Extending a “line of credit” to the SSPX, according to Gnocchi, has profoundly displaced certain categories of Catholics that were quite at home in the cultural climate of the last pontificate. He defined such persons as “polite conservatives” or “quibblers” [uomini cavillo]: those, that is—and everyone was invited to list for himself the names of such—who were accustomed to the necessity of always choosing “a lesser evil,” who always managed to find some line or comma in every document from the Bishops Conferences that could give comfort to their consciences as self-described good Catholics.
Those, in other words, who believed themselves to be seated at the extreme right of the “Conciliarly correct” find themselves shoved aside, and they consider it extremely irritating.
The first step towards a restoration—still according to Alessandro Gnocchi—must necessarily be a shedding of light upon the past. To know what actually happened at the Council, during its preparation, and in the following years. It will also be important to find persons, outside the traditional world, who can corroborate our positions. For example, what Msgr. Gherardini has written assumes an importance which is much greater than if the same thing had been put forth by a member of the Fraternity.
Among other things, during the meeting, there was a presentation of Alessandro Gnocchi’s new book, entitled The Last Mass of Padre Pio [L’ultima Messa di Padre Pio]. In it is recounted the profound attachment the Saint had towards the immemorial Liturgy.
After Gnocchi, it was Prof. Corrado Guerre’s turn, a veteran apologist and friend of the Franciscans of the Immaculate. His report, with the significant title “God Is Catholic,” developed the argument along classical lines to contrast ours, the true religion, with the concept of the divinity found in Islam, in eastern religions, and in Protestantism.
Another impressive moment at the meeting occurred during the first afternoon with the talk by Cristina Siccardi, a journalist and writer, recently having become closer to the FSSPX. Her book dedicated to Mons. Marcel Lefebvre, published by SUGARCO, has in fact received numerous favorable and dissenting comments in the Catholic world. To her indubitably belongs the credit for having written the first-ever Italian biography of the great transalpine prelate.
Siccardi related, in a simple, conversational manner that did her credit, her meeting with the figure of Lefebvre. She came to him almost by chance during the course of her research for the publication of a biography of Paul VI. Her curiosity was aroused by the importance Montini attributed to the subject of Ecône in the face of the phenomenon’s relatively inconsistent smallness.
She intended thus to pursue this theme more profoundly and made his acquaintance; notwithstanding the exaggerated media reports, he immediately seemed to her to be a giant of the contemporary Church.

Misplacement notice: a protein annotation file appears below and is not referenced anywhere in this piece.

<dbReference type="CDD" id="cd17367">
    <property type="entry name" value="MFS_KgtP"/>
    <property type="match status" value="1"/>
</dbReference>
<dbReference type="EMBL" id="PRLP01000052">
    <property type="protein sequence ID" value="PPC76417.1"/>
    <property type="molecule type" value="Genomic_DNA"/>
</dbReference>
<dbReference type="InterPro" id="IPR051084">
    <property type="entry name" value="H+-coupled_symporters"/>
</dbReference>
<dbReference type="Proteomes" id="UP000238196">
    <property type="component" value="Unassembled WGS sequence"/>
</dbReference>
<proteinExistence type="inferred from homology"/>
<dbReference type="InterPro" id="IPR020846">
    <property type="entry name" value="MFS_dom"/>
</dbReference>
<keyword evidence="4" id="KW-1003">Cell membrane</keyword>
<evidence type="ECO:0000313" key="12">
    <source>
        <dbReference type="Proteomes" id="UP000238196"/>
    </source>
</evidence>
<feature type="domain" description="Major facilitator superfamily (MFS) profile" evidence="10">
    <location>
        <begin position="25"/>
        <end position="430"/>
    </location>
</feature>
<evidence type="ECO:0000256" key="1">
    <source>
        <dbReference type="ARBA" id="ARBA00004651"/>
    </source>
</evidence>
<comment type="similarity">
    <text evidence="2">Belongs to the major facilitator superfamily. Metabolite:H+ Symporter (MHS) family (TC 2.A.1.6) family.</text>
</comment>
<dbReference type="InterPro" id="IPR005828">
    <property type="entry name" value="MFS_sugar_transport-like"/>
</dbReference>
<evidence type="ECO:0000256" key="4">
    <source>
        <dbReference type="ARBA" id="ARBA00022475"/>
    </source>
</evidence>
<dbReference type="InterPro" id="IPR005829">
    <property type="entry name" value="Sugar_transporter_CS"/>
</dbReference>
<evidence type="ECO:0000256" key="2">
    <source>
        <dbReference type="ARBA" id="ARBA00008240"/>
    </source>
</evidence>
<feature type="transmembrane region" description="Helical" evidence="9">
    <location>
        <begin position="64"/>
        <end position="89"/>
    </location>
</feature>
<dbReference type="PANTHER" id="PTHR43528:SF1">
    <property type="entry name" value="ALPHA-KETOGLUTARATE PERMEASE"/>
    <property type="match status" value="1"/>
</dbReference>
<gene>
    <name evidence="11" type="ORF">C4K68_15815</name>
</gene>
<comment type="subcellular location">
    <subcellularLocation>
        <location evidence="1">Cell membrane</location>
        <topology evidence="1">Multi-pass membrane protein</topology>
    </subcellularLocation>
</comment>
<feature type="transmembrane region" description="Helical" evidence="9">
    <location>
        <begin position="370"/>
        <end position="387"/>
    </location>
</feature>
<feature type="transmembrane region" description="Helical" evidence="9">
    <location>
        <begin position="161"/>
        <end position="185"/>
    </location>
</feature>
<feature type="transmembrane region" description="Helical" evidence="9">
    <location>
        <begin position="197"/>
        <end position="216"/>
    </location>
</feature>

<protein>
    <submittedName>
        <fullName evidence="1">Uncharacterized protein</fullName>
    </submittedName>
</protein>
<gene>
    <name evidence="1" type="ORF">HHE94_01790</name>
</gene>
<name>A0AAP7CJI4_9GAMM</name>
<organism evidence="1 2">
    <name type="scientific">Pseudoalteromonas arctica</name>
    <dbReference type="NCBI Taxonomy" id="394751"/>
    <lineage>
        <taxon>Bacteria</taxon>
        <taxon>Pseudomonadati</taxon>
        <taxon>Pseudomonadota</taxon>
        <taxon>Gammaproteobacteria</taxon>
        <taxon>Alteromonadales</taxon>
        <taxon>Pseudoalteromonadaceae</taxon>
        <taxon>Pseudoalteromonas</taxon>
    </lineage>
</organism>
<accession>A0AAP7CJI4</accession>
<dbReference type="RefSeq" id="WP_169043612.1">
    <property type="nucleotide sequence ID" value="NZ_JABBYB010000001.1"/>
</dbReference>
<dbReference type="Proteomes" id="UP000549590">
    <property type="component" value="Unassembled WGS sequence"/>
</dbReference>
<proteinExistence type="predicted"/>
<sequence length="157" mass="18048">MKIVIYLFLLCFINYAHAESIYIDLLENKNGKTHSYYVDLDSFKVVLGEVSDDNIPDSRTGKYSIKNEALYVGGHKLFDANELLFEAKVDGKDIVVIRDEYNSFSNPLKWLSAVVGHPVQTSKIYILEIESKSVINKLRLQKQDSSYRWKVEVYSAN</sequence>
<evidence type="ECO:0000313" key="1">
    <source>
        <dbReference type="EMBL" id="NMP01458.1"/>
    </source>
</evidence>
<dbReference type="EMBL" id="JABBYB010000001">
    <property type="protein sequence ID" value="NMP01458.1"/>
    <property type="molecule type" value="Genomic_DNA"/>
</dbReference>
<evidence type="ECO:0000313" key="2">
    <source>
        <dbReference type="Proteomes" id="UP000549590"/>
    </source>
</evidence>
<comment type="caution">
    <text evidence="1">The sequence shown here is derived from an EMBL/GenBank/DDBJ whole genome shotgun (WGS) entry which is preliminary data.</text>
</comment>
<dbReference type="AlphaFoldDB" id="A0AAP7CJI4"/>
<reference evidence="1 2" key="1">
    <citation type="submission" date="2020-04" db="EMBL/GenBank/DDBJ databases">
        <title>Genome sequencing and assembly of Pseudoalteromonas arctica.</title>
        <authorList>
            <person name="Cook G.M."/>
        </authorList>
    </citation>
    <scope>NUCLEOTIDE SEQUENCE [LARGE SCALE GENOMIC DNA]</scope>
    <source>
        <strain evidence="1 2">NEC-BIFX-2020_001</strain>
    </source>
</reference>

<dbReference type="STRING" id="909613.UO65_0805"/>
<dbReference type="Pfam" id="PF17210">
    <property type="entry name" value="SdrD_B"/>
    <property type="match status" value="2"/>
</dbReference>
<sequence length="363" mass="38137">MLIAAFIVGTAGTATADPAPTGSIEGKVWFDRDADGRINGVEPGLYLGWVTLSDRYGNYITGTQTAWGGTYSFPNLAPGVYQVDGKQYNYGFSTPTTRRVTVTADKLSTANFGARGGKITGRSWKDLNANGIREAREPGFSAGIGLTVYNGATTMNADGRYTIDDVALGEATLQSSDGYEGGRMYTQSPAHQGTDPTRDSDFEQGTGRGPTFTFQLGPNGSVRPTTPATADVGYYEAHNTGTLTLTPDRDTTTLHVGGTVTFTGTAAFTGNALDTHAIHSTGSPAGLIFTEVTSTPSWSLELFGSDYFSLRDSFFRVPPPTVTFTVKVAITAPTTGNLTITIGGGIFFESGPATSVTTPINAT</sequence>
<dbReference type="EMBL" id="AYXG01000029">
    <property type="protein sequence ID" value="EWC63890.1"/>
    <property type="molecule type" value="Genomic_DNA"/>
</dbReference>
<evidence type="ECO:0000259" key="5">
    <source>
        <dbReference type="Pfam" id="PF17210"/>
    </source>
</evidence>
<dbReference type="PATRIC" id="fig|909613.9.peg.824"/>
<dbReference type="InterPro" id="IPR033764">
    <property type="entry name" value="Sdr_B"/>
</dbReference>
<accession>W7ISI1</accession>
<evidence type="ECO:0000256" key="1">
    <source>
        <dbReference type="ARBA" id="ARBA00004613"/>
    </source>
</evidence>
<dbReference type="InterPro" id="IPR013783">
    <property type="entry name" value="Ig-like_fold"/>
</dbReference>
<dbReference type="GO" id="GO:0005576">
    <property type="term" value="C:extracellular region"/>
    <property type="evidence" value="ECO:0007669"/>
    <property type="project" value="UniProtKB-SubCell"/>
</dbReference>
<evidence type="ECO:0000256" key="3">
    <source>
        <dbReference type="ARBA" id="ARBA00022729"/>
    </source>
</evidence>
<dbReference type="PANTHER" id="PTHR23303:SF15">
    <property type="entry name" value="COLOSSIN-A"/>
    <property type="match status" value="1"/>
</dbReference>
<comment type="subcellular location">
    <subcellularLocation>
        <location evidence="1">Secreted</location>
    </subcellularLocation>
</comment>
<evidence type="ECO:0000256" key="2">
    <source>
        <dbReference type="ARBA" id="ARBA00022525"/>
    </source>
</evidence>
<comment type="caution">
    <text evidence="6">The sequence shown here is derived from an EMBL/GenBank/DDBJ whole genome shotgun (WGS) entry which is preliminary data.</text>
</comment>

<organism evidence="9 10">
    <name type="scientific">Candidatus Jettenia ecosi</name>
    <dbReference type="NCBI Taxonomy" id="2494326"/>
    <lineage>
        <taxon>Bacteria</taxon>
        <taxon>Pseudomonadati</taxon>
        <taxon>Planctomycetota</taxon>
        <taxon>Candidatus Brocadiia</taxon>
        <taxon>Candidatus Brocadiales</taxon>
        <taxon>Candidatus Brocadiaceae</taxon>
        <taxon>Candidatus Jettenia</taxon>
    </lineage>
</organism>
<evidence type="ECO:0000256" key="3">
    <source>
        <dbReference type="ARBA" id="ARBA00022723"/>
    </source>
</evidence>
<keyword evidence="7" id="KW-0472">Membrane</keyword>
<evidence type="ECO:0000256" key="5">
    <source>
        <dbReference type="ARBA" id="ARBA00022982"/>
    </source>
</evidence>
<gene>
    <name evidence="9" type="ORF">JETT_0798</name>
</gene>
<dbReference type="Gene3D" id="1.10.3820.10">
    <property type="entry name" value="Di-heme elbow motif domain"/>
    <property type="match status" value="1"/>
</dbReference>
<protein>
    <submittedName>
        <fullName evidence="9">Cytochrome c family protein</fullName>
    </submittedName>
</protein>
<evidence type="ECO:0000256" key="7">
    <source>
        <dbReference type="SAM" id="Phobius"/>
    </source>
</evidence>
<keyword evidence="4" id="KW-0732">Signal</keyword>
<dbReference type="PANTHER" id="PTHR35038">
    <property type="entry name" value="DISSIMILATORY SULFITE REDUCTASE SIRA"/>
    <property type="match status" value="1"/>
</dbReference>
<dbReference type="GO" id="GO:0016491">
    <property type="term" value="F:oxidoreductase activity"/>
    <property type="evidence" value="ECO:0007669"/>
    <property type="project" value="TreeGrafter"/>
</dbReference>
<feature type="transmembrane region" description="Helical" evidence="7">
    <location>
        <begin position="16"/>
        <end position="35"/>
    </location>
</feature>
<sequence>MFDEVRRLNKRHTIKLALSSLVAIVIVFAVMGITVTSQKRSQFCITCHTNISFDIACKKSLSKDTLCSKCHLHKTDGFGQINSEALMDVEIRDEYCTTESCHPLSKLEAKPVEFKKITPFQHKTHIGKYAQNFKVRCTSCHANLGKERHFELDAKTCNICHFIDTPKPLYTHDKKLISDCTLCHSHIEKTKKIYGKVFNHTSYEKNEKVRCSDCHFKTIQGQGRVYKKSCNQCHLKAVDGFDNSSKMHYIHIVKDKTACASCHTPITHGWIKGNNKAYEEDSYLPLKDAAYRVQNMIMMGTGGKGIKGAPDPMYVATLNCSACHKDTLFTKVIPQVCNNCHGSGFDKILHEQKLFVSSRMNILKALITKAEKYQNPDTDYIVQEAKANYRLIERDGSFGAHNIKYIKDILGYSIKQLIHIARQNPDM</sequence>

Today, at last, despite publishers’ long-standing silence, it seems that the French prelate has truly begun to interest Italian readers. After Cristina Siccardi’s book—at the Rimini conference of course—there was the presentation of a book “hot off the presses,” published by SUGARCO as well. It is an anthology of unpublished articles entitled quite significantly: I Hand on to You What I Have Received [Vi trasmetto quello che ho ricevuto]. It was also announced that other works dedicated to Mons. Lefebvre were in preparation as well.
The meeting ended with a long interview by Alessandro Gnocchi of Mons. Bernard Fellay. The Superior General of the FSSPX illustrated at length the spread of this religious congregation throughout the world.
As for relations with Rome, he used once more the image often discussed of two waves. The wave of auto-demolition continues on, but when Benedict XVI was elected, another wave, though small, began to attempt progress in the opposite direction.
The greatest problem, the bishop admitted, is that when one is speaking with curial authorities, one never knows if one’s interlocutor is sympathetic or not. Within the Curia an unprecedented struggle is underway.
Mons. Fellay gave some examples in evidence: a German Trappist monastery had written the Pope to ask permission to return to the ancient Liturgy and the ancient rule. Benedict XVI received their request kindly, but the letter of permission never reached its addressees. When a new, different part of the request came to the Pontiff’s attention, he was astonished that the previous letter never arrived.
Cases like this, according to the Superior of the FSSPX, are quite frequent.
He recounted as well that even in the episode of the subdiaconate ordinations of 2009 that were transferred, in an extraordinary move, from Germany to Ecône, the German bishops succeeded in obtaining a declaration by the Secretariate of State that made permission for the ordinations dependent on an integral acceptance of VCII. But with a telephone call, Cardinal Castrillon Hoyos assured Mons. Fellay that that was not the Pope’s understanding.
“Which were we to trust then,” concluded Mons. Fellay, “the official documents or a telephone call from a Cardinal?”
Finally, the bishop commented on the conference given by Msgr. Pozzo at the time of the priestly ordinations of the Fraternity of St. Peter.
He thought certain statements were “interesting” in that, for example, they admitted that the hermeneutic of rupture was already put into operation during the Council and not simply after its conclusion. Otherwise, there was the suggestion of a possibility of correcting certain conciliar texts, but each of these items remains only the beginning of a long process.